Thursday, February 1, 2018

Sundance with Abe: Monster

I’m thrilled to be attending and covering the Sundance Film Festival in Park City, Utah for the fifth time. I’m seeing as many movies as I can each day and will post reviews of each as I can.

Directed by Anthony Mandler
U.S. Dramatic Competition

The prison system and the statistics of African-Americans being disproportionately incarcerated have been explored in depth lately by a number of projects, including films. In fact, another similarly-titled film, “Monsters and Men,” competed against this film at Sundance and also addresses the arrests of African-Americans and the tendency to want to convict them of crimes even if there’s no evidence to show that they were involved other than the color of their skin and the neighborhood they live in. This is a film that confronts that head-on in its portrait of a young man facing an unthinkable reality.

Steve Harmon (Kelvin Harrison, Jr.) is a seventeen-year-old aspiring filmmaker from a good home with two loving parents (Jeffrey Wright and Jennifer Hudson). When he is arrested as a lookout for a convenience store robbery in Harlem that claimed the life of the owner, he discovers that the prosecutor (Paul Ben-Victor) wants him to serve twenty years in jail because he “looks the part.” As his attorney (Jennifer Ehle) tries valiantly to show that he is not the monster the prosecutor literally says he is, Steve reflects back on the events that led up to his implication in the robbery.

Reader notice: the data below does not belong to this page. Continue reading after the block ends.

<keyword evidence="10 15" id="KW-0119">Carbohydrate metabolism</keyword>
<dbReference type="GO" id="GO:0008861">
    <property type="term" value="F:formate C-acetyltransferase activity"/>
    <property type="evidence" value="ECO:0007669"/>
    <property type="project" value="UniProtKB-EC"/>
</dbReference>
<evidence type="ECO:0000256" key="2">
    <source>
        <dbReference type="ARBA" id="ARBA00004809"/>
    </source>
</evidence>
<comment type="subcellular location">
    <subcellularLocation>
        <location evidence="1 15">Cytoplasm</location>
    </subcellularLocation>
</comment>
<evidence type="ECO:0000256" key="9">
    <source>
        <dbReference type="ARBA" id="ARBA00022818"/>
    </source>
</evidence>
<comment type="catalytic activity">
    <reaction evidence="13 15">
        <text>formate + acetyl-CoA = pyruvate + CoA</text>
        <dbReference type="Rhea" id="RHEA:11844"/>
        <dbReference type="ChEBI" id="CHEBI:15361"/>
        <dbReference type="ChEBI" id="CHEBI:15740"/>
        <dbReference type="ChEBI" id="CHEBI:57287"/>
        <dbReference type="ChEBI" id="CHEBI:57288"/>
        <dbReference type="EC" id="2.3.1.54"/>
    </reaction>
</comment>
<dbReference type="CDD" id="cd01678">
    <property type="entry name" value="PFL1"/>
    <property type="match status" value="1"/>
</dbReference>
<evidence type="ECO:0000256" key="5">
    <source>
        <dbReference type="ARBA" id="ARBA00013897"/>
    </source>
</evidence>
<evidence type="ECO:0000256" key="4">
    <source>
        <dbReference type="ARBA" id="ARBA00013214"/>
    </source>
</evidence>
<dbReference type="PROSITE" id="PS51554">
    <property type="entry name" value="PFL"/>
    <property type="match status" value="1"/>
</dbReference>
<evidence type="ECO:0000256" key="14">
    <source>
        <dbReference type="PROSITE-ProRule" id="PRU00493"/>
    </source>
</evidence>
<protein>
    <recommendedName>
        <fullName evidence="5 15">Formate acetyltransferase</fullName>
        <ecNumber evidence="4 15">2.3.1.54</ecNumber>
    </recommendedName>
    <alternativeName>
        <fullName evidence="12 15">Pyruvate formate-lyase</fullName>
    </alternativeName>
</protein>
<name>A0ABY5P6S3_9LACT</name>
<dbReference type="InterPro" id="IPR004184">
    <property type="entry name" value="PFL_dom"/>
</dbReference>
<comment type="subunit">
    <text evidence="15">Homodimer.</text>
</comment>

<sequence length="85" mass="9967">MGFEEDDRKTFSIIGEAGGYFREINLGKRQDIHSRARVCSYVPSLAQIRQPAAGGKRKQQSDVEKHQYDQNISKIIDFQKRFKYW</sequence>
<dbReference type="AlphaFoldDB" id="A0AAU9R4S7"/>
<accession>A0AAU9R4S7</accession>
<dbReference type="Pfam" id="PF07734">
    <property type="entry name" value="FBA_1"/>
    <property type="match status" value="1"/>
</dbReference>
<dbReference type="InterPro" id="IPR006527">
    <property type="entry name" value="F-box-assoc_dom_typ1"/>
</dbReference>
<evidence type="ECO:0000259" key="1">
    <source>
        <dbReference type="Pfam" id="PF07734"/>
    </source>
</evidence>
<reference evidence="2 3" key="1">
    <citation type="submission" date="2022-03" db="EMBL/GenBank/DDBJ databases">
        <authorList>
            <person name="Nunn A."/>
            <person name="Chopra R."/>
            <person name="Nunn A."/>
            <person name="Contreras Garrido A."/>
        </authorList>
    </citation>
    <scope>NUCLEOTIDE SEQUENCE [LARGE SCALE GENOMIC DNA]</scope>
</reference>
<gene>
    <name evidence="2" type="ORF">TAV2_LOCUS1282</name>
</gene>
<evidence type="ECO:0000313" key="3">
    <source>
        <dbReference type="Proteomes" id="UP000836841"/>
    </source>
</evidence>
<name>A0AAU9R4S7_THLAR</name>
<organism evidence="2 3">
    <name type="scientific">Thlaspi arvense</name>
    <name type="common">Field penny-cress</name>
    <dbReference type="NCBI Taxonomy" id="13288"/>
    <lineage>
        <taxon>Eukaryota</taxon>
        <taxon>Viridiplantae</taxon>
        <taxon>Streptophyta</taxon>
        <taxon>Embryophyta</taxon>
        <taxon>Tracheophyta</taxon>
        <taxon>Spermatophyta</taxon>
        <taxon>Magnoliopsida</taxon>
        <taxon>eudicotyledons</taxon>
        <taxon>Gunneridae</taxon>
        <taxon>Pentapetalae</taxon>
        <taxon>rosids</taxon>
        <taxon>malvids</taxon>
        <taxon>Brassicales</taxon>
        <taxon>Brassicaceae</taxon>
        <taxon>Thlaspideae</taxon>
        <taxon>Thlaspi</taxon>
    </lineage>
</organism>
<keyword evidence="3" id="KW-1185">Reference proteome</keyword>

The presentation of this film is very gritty and realistic, showing how quickly Steve could go from screening one of his films in his bedroom to being hauled into a police station with no clear understanding of what he has done. Steve comes from a good home but faces influences on the streets around him that could get him into trouble, but is also that much more likely to be picked up for a crime due to how he looks. His attorney is sympathetic but her arguments to the jury about him not belonging in this world don’t sound like even she is entirely convinced.

Director Anthony Mandler discusses the film

Harrison, Jr. does a remarkable job of anchoring this film, making Steve an endearing protagonist that the audience wants to root for since he truly isn’t supposed to be in that courtroom, and though he’s more than ready to testify on his own behalf, he sometimes can’t find the words to say what he means to. As his parents, Wright and Hudson (who doesn’t seem old enough to play his mother) are appropriately intense and devastated, supportive but in shock. This is a strong debut for established commercial and music video director Anthony Mandler, who helms a memorable and powerful adaptation of Walter Dean Myers’ young adult novel.


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